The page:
Since the outbreak of COVID-19, being active has become a trending lifestyle in China. Outdoor activities such as camping and hiking have boomed in popularity as observed by Monzaying Consulting, and such keywords are all over social media: “camping” has over three million hits on Xiaohongshu. The popularity of cycling has even caused traffic jams in major cities such as Beijing. Not to mention the lure of Liu Genghong, a former singer-turned-workout coach, who became one of the most popular livestream hosts and gained more than 64 million followers within one month.
According to the National Exercise and Health Trends Report jointly released by the mobile fitness app Keep and the CBNData, Chinese people’s concern for health has risen significantly due to the pandemic, with nearly 80 percent of interviewees saying that they are willing to exercise more in the future. And now, with Beijing publishing a plan in March to upgrade the national fitness public service system, this trend has been elevated to the level of state policy.
“Health and wellness have been high on people’s priorities since the pandemic happened, and I don’t see it slowing down,” marketer Mary Cing confirms. And, as this awareness grows, the global activewear market is expected to expand to €395 billion by 2025, says McKinsey. Despite the opportunity, the competition is fierce for global sportswear and luxury entering China — especially against homegrown players with a better understanding of local consumers. In the recently published 2022 China New Gym Industry Research Report, local emerging names such as Sylphlike Loli and Particle Fever are taking on international players such as Lululemon and Fila.
With more Asian-suitable sizes, innovative fabrics, and diverse marketing strategies, one Chinese name is standing out: Maia Active. After opening its first Hangzhou store in shopping center IN77 on June 25, it plans to open a total of 50 stores by the end of 2022. Here Jing Daily looks at why this domestic disruptor is ahead of the pack.
The rise of Maia Active
Founded in 2016 by Parsons’ alumni Lisa Ou, who previously worked for J Crew and Badgley Mischka, Maia Active focuses on creating products that fit Asian women’s bodies. As the brand describes, this means having a “lower waistline, smaller waist-hip difference, and smaller thighs and calves difference.” Take the top seller legging “yaojing” as an example: the sandwich waist (developed specifically for Asian women), uses a unique three-layer compression structure that allows for more comfortability yet is still flattering on every figure.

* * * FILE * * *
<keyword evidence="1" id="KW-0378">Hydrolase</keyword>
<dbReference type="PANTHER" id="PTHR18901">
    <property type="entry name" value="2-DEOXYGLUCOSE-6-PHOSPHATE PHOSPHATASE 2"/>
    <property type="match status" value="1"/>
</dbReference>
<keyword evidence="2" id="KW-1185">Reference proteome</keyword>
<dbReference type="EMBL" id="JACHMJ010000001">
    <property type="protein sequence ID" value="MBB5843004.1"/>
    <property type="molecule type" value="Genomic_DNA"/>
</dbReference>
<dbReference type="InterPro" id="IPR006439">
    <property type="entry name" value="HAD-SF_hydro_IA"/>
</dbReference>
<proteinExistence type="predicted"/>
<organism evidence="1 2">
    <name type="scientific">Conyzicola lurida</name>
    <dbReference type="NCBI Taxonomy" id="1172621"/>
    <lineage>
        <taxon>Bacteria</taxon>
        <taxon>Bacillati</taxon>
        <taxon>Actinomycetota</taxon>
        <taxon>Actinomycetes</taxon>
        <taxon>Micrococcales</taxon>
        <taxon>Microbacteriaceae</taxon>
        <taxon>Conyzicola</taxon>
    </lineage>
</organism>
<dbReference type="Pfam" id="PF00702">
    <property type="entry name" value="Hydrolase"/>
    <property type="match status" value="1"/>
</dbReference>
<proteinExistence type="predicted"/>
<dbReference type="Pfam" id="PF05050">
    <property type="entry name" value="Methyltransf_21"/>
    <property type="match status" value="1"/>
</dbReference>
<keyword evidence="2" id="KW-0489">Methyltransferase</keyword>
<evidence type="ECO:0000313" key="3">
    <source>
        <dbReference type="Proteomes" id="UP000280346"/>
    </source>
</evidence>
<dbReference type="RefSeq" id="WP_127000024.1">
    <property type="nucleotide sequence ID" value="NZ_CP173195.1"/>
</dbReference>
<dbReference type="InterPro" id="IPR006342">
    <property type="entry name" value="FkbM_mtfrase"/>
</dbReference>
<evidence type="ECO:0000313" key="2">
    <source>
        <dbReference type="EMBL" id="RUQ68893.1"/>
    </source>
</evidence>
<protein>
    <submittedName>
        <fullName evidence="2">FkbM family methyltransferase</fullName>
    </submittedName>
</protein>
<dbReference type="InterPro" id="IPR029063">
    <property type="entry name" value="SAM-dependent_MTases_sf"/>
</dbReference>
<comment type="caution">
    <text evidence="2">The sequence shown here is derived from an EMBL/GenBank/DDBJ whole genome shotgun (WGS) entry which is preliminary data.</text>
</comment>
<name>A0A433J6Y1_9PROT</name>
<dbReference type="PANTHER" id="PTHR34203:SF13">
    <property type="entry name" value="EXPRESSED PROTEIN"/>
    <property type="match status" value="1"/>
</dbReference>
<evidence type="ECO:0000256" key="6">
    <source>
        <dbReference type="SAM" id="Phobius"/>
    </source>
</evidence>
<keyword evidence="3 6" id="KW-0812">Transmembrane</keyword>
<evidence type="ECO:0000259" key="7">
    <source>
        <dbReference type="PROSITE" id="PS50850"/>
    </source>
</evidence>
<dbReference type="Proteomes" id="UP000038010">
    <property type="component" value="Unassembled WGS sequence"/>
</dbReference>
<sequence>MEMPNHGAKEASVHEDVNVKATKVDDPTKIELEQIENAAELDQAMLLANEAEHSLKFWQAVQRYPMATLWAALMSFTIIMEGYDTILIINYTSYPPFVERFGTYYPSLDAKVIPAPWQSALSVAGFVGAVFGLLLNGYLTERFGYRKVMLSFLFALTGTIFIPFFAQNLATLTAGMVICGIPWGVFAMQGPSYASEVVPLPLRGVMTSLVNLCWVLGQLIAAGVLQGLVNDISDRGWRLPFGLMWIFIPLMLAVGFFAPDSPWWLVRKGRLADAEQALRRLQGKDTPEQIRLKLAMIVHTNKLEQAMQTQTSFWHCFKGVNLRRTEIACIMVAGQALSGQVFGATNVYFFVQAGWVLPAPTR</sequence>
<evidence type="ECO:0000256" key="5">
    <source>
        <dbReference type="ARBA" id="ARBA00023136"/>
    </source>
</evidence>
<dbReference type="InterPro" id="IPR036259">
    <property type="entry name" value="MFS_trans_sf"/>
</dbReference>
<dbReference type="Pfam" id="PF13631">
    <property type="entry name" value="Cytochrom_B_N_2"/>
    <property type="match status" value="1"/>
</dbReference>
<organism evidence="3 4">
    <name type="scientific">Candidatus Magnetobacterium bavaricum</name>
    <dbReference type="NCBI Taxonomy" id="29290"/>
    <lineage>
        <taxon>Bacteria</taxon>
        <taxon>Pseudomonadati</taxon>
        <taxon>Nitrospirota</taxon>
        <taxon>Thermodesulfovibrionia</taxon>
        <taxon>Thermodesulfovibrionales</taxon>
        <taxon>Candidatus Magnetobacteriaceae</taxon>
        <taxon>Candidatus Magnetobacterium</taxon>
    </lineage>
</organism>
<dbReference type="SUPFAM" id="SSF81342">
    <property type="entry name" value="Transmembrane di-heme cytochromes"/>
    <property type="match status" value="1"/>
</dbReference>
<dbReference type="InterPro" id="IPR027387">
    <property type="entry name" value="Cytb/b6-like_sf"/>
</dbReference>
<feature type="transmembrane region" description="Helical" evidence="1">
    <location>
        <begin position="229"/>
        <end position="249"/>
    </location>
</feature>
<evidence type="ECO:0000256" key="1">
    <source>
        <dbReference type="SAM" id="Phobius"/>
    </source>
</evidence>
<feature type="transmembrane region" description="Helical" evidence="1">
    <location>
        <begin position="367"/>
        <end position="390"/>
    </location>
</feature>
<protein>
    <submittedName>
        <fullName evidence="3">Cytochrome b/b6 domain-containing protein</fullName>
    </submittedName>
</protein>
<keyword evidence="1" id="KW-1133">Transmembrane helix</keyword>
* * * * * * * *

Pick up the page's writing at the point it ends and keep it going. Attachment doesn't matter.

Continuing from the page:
And this attention to detail gains fans. As a customer of Maia Active, Flo Xu, founder of Project Flow and sustainable fashion consultant, tells Jing Daily that these products do actually offer a better fit for Asian women: “I was attracted to this feature at first and it’s also the reason why I started to try, and buy, their products.”
By accurately targeting consumers like Xu, the activewear maker has shown its viability to investors too. From 2017 to 2021, it successfully raised financing from several backers, including Sequoia Capital and Belle International, allowing it to further improve product design, expand offline channels, and optimize operations. In 2021, brand sales exceeded the 300 million mark, with an average annual growth rate of 166 percent.
Winning DTC and offline strategies
Direct-to-consumer is key to Maia Active’s success. Not only has this strategy reduced middleman costs so the brand can offer better prices, but it has also given it greater control over research and marketing. Cing explains: “The DTC strategy allows for constant feedback from customers. It made me feel at ease, like they are listening to my product needs.” Online sales allow for the collection of customer information, which Maia Active then uses to find the right fit and color for Asian bodies and skin tones as well as to develop innovative fabrics according to pain points, consumer needs, and specific climates.
The Shanghai-based sportswear label also relies on brick and mortar, with 20 directly-managed shops in nine cities. The new Hangzhou door, located in one of the prosperous commercial and leisure areas, plays to the consistent location selection strategy. By aiming at groups who want a high-quality lifestyle, it undertakes the function of improving the stickiness of customers and operating offline community events. Reportedly, on average, Maia Active’s offline store sales are 1.5 times higher than online channels, which is nearly 5 times higher than the industry average.
Marketing and community
With the core concept of growing a community in the form of sisterhood — instead of a traditional coach-trainer relationship — the brand has cultivated a strong following of nearly 105,000 users on Xiaohongshu, 83,000 on Weibo, and 963,000 on Taobao. In addition to hosting frisbee and other sports events, Cing highlights how the brand invites consumers to be models in its ads; this “increases my familiarity as a consumer as I am not watching supermodels selling the product to average women,” she says.
Given its quick rise, DTC strategy, and offline community, Maia Active is often described as the Chinese version of Lululemon. But as a customer of both lines, Xu notes that Maia Active isn’t as consistent at hosting activations as the Canadian athletic giant. “From the consumer’s perspective, the community events run by Maia Active are more like marketing initiatives, not systemic like Lululemon. For [Lululemon] it’s more based on brand culture and philosophy,” Xu adds.
China always has room for thoughtful brands offering improved products and services, especially as waves of Guochao make shoppers excited to see local names take on international ones. But to win the race for local consumers, Maia Active could take a page from Lululemon’s playbook and be more proactive in engaging its fans.